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Latinos in HD: A view of health disparities

Latinos are among the highest of ethnic groups affected by an array of diseases, and access to high quality food and health care.  The difference in specific populations is the presence of disease, poor health outcomes, or access to health care is known is collectively known as a health disparity.

Health disparities are visible in areas where there is limited socioeconomic growth and areas affected by poverty.  They creep up in supermarkets/bodegas, the primary oasis for nourishment, with the sale of nutritionally deficient commercial foods, a major symptom of food deserts. (You can refer to my BL blog, Are you living in a Food Desert? for more on food deserts).

Health inequalities also show themselves in the presence of diseases such as HIV/AIDS, sexually transmitted diseases (STDs), cancer, infant mortality, chronic diseases: asthma, the flu, heart disease, diabetes, poverty, and obesity.

Here are some examples of health disparities:

Hispanics are 1.6 times more likely to die of diabetes than non-Hispanic whites.

Latinos were among the highest uninsured ethnic groups in the US, with their rate increasing from 32.3% to 34.1% from 2005 through 2006, while the rate for non-whites remained at 10.8 percent.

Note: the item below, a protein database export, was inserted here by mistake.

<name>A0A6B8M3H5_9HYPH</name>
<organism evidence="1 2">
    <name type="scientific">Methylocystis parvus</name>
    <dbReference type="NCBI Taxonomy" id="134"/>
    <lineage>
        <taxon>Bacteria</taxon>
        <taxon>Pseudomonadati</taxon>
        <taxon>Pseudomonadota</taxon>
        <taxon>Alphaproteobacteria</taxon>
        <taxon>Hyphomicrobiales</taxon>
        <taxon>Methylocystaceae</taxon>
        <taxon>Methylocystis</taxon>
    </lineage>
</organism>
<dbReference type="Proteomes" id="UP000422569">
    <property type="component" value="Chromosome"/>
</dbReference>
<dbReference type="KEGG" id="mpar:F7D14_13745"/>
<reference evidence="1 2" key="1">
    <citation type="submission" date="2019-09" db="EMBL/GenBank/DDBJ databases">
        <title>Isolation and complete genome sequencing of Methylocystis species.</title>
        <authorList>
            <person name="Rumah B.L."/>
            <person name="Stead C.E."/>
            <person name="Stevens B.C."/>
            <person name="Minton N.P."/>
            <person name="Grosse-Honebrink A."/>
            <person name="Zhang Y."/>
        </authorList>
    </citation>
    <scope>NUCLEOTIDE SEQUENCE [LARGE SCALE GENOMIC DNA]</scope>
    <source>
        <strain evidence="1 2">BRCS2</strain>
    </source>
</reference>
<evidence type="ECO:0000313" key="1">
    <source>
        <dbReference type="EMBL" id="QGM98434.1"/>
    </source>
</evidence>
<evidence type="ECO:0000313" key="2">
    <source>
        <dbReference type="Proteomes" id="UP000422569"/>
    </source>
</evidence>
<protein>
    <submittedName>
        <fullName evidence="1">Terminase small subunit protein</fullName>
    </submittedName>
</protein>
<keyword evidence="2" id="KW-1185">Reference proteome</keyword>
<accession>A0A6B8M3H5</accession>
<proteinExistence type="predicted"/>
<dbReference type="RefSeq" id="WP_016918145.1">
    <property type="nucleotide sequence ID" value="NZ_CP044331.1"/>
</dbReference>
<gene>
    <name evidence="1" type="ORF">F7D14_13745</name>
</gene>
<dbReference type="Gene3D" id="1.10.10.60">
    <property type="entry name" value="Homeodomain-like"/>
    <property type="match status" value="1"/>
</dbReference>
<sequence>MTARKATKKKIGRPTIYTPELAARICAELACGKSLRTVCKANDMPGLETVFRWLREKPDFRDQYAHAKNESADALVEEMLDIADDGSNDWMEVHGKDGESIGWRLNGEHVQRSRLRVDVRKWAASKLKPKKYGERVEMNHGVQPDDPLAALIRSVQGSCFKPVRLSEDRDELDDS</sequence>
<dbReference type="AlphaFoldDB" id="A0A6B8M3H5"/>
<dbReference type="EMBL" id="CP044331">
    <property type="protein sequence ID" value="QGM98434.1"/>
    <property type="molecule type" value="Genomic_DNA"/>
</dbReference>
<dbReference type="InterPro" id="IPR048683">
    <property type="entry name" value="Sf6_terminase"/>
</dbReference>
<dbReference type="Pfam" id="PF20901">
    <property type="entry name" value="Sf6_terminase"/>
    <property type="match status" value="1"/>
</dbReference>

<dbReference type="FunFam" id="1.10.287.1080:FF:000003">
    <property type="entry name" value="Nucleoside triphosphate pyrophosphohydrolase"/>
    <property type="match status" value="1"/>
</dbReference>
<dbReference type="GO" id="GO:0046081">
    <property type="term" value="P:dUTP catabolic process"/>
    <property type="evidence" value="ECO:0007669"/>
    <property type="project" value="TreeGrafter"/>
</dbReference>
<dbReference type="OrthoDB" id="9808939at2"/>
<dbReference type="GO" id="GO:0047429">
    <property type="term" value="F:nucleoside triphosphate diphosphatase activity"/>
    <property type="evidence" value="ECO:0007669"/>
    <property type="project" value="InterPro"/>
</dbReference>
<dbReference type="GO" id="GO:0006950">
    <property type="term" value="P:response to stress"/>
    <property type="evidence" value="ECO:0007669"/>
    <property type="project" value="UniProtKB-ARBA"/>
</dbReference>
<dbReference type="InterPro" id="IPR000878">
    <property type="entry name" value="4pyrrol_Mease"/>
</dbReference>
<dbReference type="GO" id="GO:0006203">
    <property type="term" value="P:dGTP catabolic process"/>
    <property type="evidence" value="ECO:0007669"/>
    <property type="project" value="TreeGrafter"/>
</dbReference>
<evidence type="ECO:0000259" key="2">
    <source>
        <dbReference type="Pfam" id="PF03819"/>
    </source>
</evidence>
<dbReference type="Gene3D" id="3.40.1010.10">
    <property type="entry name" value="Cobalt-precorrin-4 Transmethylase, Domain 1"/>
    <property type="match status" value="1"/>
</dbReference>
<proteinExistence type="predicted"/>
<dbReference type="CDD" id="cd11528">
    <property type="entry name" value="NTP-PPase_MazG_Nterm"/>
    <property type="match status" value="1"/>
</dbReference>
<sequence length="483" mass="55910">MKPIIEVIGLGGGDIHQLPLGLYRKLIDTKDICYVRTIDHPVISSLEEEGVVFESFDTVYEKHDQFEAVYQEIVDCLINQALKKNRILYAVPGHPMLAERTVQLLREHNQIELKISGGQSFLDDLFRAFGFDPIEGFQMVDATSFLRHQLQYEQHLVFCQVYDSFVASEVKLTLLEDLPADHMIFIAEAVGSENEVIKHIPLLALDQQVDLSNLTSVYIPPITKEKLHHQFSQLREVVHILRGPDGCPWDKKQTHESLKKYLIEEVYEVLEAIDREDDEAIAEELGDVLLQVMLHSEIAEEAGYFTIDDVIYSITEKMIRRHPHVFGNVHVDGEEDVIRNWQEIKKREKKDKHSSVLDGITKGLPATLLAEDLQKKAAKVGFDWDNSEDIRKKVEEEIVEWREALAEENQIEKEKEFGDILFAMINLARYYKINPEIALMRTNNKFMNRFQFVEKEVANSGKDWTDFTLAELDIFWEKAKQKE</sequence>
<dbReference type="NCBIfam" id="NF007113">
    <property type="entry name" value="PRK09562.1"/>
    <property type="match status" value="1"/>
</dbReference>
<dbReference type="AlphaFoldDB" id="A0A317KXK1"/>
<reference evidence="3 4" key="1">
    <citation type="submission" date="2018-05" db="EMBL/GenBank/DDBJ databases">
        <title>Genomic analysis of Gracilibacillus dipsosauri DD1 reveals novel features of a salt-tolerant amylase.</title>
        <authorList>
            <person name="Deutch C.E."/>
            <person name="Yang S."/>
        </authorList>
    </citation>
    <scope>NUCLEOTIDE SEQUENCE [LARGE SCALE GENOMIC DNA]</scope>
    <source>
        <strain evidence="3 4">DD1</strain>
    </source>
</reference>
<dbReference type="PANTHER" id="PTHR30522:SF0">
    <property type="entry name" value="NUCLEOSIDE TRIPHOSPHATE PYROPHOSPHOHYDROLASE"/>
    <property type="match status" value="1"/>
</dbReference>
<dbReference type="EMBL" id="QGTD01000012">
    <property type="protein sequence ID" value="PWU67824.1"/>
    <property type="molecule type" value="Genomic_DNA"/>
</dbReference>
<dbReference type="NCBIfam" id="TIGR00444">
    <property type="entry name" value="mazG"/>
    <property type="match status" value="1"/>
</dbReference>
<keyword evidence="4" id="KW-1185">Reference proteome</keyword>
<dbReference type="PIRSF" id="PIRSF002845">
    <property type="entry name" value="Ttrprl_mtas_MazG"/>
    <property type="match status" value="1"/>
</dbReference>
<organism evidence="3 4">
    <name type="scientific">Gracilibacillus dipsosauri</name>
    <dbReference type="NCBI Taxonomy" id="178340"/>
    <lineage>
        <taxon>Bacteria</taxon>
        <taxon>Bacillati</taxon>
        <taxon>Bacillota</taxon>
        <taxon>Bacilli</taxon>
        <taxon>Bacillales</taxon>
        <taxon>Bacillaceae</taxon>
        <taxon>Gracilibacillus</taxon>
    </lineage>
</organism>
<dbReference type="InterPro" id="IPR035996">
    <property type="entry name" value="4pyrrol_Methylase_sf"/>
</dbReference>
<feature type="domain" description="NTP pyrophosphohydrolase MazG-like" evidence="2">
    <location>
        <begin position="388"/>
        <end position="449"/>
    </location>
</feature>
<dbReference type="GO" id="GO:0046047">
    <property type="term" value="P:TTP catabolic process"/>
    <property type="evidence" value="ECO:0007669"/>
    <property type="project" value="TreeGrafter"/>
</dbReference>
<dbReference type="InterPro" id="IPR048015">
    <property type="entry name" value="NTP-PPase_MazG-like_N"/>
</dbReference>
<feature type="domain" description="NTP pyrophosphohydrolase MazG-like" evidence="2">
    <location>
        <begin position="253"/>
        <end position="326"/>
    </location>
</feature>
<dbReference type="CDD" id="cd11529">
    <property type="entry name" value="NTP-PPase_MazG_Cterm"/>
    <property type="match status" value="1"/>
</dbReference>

Fellow Being Latino blogger Nicolle Morales Kern cited in her recent blog, Talking About HIV/AIDS, that, in 2007 Latinos in the U.S. accounted for 19% of people living with AIDS, making us the third highest affected demographic .

At 21.5%, Latinos make up the second largest population in the US living in poverty.  Blacks are at the top of the national rate, at 24.3%.

Hunger is an especially pervasive issue in Latino families.  More than one in four Latino households—26.9 percent—struggles to put food on the table, compared to 14.6 percent of all households.

Due to a lack of translation and interpretation services in many areas that service Latinos, patients are misdiagnosed, under- or over-treated, or their medical history is reported inaccurately.

There’s hope!  Model programs such as Salud America! a national program of the Robert Wood Johnson Foundation (RWJF), support research on environmental and policy solutions to the epidemic of obesity among Latino children.  That’s just one facet of the work they do towards eliminating Latino health disparities. The CDC’s REACH program was created to eliminate health disparities by identifying Action Communities (AC) that utilize culturally diverse program to improve Latino health and nutrition.  To add to the CDC’s roster of community based interventions is AVANZANDO, which “focuses on enhancing the ability of community-based organizations to replicate, adapt and implement HIV Prevention Interventions that are most applicable to the community being served.”

Defining health disparities means identifying  what we need to do now to enhance Latino health as a community and steps we can take together. There are hundreds of organizations at our fingertips ready to serve as advocates.  Let’s clear up the blurred lines of health disparities, get healthy, and ready to see our community roll out in high definition!